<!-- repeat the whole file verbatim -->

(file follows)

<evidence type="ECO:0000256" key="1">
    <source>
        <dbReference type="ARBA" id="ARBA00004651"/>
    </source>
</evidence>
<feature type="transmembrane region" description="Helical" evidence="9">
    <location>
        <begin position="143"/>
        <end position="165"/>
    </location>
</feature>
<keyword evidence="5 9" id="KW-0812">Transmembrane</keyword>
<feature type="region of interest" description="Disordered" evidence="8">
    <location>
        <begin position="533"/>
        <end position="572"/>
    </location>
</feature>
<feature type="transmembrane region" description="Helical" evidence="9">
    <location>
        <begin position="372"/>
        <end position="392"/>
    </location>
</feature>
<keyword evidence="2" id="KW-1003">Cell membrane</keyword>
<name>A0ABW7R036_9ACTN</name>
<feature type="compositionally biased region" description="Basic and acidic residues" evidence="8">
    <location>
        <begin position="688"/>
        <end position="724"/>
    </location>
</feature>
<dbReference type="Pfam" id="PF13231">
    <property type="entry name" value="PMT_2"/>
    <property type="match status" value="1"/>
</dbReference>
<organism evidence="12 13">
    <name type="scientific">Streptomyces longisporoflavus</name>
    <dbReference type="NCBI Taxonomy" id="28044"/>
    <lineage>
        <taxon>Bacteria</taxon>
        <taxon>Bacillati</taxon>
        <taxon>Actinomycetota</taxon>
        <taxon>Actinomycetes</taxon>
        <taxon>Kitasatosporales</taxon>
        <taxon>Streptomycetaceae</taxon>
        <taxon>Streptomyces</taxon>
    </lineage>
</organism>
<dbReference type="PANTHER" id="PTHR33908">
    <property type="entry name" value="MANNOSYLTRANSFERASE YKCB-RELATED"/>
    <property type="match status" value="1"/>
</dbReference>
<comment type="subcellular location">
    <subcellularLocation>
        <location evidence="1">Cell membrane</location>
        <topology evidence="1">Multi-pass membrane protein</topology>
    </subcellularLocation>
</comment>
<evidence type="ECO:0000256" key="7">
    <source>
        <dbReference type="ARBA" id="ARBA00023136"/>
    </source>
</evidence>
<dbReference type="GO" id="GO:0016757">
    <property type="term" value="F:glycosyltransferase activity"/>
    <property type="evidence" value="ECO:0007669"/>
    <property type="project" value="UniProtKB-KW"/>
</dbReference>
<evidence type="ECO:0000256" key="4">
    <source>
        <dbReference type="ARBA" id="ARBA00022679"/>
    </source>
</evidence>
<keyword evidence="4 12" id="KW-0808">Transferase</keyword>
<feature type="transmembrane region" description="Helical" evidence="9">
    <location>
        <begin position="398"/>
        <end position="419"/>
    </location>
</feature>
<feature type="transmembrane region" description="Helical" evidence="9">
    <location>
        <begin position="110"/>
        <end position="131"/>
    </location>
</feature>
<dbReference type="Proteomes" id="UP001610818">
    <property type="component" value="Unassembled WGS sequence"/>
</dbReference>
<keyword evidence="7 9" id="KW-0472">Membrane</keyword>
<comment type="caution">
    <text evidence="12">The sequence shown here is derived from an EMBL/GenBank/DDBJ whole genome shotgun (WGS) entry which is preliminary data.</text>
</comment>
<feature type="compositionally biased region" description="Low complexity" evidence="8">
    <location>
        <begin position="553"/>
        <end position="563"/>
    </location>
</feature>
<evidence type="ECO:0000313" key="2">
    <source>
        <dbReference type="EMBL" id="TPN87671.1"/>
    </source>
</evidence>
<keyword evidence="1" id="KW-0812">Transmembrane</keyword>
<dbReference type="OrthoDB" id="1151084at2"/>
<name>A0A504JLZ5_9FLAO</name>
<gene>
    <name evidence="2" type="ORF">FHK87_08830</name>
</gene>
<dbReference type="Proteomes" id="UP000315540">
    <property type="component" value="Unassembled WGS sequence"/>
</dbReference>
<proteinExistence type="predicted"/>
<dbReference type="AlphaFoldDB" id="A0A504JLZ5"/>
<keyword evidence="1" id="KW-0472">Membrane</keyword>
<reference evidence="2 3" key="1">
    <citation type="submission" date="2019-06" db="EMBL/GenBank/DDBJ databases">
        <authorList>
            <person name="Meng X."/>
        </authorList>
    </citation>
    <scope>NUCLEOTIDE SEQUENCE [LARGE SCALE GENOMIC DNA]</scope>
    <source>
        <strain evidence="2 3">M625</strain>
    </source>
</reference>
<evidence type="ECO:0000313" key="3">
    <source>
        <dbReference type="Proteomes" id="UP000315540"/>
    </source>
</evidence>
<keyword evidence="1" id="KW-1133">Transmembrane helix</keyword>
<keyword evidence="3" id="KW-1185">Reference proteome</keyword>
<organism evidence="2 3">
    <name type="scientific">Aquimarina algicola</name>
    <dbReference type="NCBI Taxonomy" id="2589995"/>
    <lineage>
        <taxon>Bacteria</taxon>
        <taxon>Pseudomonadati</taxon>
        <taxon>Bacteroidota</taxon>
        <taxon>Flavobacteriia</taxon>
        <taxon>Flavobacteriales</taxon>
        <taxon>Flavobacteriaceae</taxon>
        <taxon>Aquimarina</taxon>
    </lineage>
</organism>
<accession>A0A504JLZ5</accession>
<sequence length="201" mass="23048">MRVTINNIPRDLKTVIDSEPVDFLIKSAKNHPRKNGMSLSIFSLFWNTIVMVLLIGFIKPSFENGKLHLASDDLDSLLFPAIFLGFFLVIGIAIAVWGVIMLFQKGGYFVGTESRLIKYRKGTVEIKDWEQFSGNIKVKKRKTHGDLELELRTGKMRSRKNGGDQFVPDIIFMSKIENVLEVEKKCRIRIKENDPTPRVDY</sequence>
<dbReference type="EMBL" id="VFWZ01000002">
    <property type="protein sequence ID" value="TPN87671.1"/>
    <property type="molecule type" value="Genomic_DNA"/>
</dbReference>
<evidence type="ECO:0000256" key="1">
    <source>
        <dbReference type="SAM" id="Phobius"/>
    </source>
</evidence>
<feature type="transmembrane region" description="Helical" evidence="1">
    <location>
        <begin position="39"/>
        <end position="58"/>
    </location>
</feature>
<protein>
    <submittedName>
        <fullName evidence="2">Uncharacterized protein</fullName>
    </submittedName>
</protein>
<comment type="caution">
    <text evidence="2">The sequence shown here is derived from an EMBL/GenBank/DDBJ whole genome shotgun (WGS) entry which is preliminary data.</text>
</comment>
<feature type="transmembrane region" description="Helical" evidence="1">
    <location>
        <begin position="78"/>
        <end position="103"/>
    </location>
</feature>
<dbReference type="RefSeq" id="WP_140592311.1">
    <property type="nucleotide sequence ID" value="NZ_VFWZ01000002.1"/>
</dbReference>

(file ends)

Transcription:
<evidence type="ECO:0000256" key="1">
    <source>
        <dbReference type="ARBA" id="ARBA00004651"/>
    </source>
</evidence>
<feature type="transmembrane region" description="Helical" evidence="9">
    <location>
        <begin position="143"/>
        <end position="165"/>
    </location>
</feature>
<keyword evidence="5 9" id="KW-0812">Transmembrane</keyword>
<feature type="region of interest" description="Disordered" evidence="8">
    <location>
        <begin position="533"/>
        <end position="572"/>
    </location>
</feature>
<feature type="transmembrane region" description="Helical" evidence="9">
    <location>
        <begin position="372"/>
        <end position="392"/>
    </location>
</feature>
<keyword evidence="2" id="KW-1003">Cell membrane</keyword>
<name>A0ABW7R036_9ACTN</name>
<feature type="compositionally biased region" description="Basic and acidic residues" evidence="8">
    <location>
        <begin position="688"/>
        <end position="724"/>
    </location>
</feature>
<dbReference type="Pfam" id="PF13231">
    <property type="entry name" value="PMT_2"/>
    <property type="match status" value="1"/>
</dbReference>
<organism evidence="12 13">
    <name type="scientific">Streptomyces longisporoflavus</name>
    <dbReference type="NCBI Taxonomy" id="28044"/>
    <lineage>
        <taxon>Bacteria</taxon>
        <taxon>Bacillati</taxon>
        <taxon>Actinomycetota</taxon>
        <taxon>Actinomycetes</taxon>
        <taxon>Kitasatosporales</taxon>
        <taxon>Streptomycetaceae</taxon>
        <taxon>Streptomyces</taxon>
    </lineage>
</organism>
<dbReference type="PANTHER" id="PTHR33908">
    <property type="entry name" value="MANNOSYLTRANSFERASE YKCB-RELATED"/>
    <property type="match status" value="1"/>
</dbReference>
<comment type="subcellular location">
    <subcellularLocation>
        <location evidence="1">Cell membrane</location>
        <topology evidence="1">Multi-pass membrane protein</topology>
    </subcellularLocation>
</comment>
<evidence type="ECO:0000256" key="7">
    <source>
        <dbReference type="ARBA" id="ARBA00023136"/>
    </source>
</evidence>
<dbReference type="GO" id="GO:0016757">
    <property type="term" value="F:glycosyltransferase activity"/>
    <property type="evidence" value="ECO:0007669"/>
    <property type="project" value="UniProtKB-KW"/>
</dbReference>
<evidence type="ECO:0000256" key="4">
    <source>
        <dbReference type="ARBA" id="ARBA00022679"/>
    </source>
</evidence>
<keyword evidence="4 12" id="KW-0808">Transferase</keyword>
<feature type="transmembrane region" description="Helical" evidence="9">
    <location>
        <begin position="398"/>
        <end position="419"/>
    </location>
</feature>
<feature type="transmembrane region" description="Helical" evidence="9">
    <location>
        <begin position="110"/>
        <end position="131"/>
    </location>
</feature>
<dbReference type="Proteomes" id="UP001610818">
    <property type="component" value="Unassembled WGS sequence"/>
</dbReference>
<keyword evidence="7 9" id="KW-0472">Membrane</keyword>
<comment type="caution">
    <text evidence="12">The sequence shown here is derived from an EMBL/GenBank/DDBJ whole genome shotgun (WGS) entry which is preliminary data.</text>
</comment>
<feature type="compositionally biased region" description="Low complexity" evidence="8">
    <location>
        <begin position="553"/>
        <end position="563"/>
    </location>
</feature>
<evidence type="ECO:0000313" key="2">
    <source>
        <dbReference type="EMBL" id="TPN87671.1"/>
    </source>
</evidence>
<keyword evidence="1" id="KW-0812">Transmembrane</keyword>
<dbReference type="OrthoDB" id="1151084at2"/>
<name>A0A504JLZ5_9FLAO</name>
<gene>
    <name evidence="2" type="ORF">FHK87_08830</name>
</gene>
<dbReference type="Proteomes" id="UP000315540">
    <property type="component" value="Unassembled WGS sequence"/>
</dbReference>
<proteinExistence type="predicted"/>
<dbReference type="AlphaFoldDB" id="A0A504JLZ5"/>
<keyword evidence="1" id="KW-0472">Membrane</keyword>
<reference evidence="2 3" key="1">
    <citation type="submission" date="2019-06" db="EMBL/GenBank/DDBJ databases">
        <authorList>
            <person name="Meng X."/>
        </authorList>
    </citation>
    <scope>NUCLEOTIDE SEQUENCE [LARGE SCALE GENOMIC DNA]</scope>
    <source>
        <strain evidence="2 3">M625</strain>
    </source>
</reference>
<evidence type="ECO:0000313" key="3">
    <source>
        <dbReference type="Proteomes" id="UP000315540"/>
    </source>
</evidence>
<keyword evidence="1" id="KW-1133">Transmembrane helix</keyword>
<keyword evidence="3" id="KW-1185">Reference proteome</keyword>
<organism evidence="2 3">
    <name type="scientific">Aquimarina algicola</name>
    <dbReference type="NCBI Taxonomy" id="2589995"/>
    <lineage>
        <taxon>Bacteria</taxon>
        <taxon>Pseudomonadati</taxon>
        <taxon>Bacteroidota</taxon>
        <taxon>Flavobacteriia</taxon>
        <taxon>Flavobacteriales</taxon>
        <taxon>Flavobacteriaceae</taxon>
        <taxon>Aquimarina</taxon>
    </lineage>
</organism>
<accession>A0A504JLZ5</accession>
<sequence length="201" mass="23048">MRVTINNIPRDLKTVIDSEPVDFLIKSAKNHPRKNGMSLSIFSLFWNTIVMVLLIGFIKPSFENGKLHLASDDLDSLLFPAIFLGFFLVIGIAIAVWGVIMLFQKGGYFVGTESRLIKYRKGTVEIKDWEQFSGNIKVKKRKTHGDLELELRTGKMRSRKNGGDQFVPDIIFMSKIENVLEVEKKCRIRIKENDPTPRVDY</sequence>
<dbReference type="EMBL" id="VFWZ01000002">
    <property type="protein sequence ID" value="TPN87671.1"/>
    <property type="molecule type" value="Genomic_DNA"/>
</dbReference>
<evidence type="ECO:0000256" key="1">
    <source>
        <dbReference type="SAM" id="Phobius"/>
    </source>
</evidence>
<feature type="transmembrane region" description="Helical" evidence="1">
    <location>
        <begin position="39"/>
        <end position="58"/>
    </location>
</feature>
<protein>
    <submittedName>
        <fullName evidence="2">Uncharacterized protein</fullName>
    </submittedName>
</protein>
<comment type="caution">
    <text evidence="2">The sequence shown here is derived from an EMBL/GenBank/DDBJ whole genome shotgun (WGS) entry which is preliminary data.</text>
</comment>
<feature type="transmembrane region" description="Helical" evidence="1">
    <location>
        <begin position="78"/>
        <end position="103"/>
    </location>
</feature>
<dbReference type="RefSeq" id="WP_140592311.1">
    <property type="nucleotide sequence ID" value="NZ_VFWZ01000002.1"/>
</dbReference>